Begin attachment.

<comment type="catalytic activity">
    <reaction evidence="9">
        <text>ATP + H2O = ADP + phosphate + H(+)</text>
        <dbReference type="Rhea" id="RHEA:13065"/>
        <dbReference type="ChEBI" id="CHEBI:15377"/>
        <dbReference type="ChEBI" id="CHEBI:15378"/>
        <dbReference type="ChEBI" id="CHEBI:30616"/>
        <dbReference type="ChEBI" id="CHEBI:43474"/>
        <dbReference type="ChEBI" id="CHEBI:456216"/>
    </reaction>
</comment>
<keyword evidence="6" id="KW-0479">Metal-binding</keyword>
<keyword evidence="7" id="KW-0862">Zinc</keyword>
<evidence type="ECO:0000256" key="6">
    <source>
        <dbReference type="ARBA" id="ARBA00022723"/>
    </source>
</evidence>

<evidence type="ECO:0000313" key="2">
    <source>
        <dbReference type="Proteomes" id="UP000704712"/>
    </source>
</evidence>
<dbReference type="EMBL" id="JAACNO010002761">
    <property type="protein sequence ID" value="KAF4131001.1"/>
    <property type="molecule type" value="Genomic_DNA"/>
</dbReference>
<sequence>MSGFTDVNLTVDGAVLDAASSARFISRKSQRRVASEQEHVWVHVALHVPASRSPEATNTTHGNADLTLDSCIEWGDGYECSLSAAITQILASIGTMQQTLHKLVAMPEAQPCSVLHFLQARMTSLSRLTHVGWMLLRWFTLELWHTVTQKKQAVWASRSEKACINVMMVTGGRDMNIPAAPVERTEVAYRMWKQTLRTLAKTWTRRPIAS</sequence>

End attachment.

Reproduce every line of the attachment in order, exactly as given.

<comment type="catalytic activity">
    <reaction evidence="9">
        <text>ATP + H2O = ADP + phosphate + H(+)</text>
        <dbReference type="Rhea" id="RHEA:13065"/>
        <dbReference type="ChEBI" id="CHEBI:15377"/>
        <dbReference type="ChEBI" id="CHEBI:15378"/>
        <dbReference type="ChEBI" id="CHEBI:30616"/>
        <dbReference type="ChEBI" id="CHEBI:43474"/>
        <dbReference type="ChEBI" id="CHEBI:456216"/>
    </reaction>
</comment>
<keyword evidence="6" id="KW-0479">Metal-binding</keyword>
<keyword evidence="7" id="KW-0862">Zinc</keyword>
<evidence type="ECO:0000256" key="6">
    <source>
        <dbReference type="ARBA" id="ARBA00022723"/>
    </source>
</evidence>

<evidence type="ECO:0000313" key="2">
    <source>
        <dbReference type="Proteomes" id="UP000704712"/>
    </source>
</evidence>
<dbReference type="EMBL" id="JAACNO010002761">
    <property type="protein sequence ID" value="KAF4131001.1"/>
    <property type="molecule type" value="Genomic_DNA"/>
</dbReference>
<sequence>MSGFTDVNLTVDGAVLDAASSARFISRKSQRRVASEQEHVWVHVALHVPASRSPEATNTTHGNADLTLDSCIEWGDGYECSLSAAITQILASIGTMQQTLHKLVAMPEAQPCSVLHFLQARMTSLSRLTHVGWMLLRWFTLELWHTVTQKKQAVWASRSEKACINVMMVTGGRDMNIPAAPVERTEVAYRMWKQTLRTLAKTWTRRPIAS</sequence>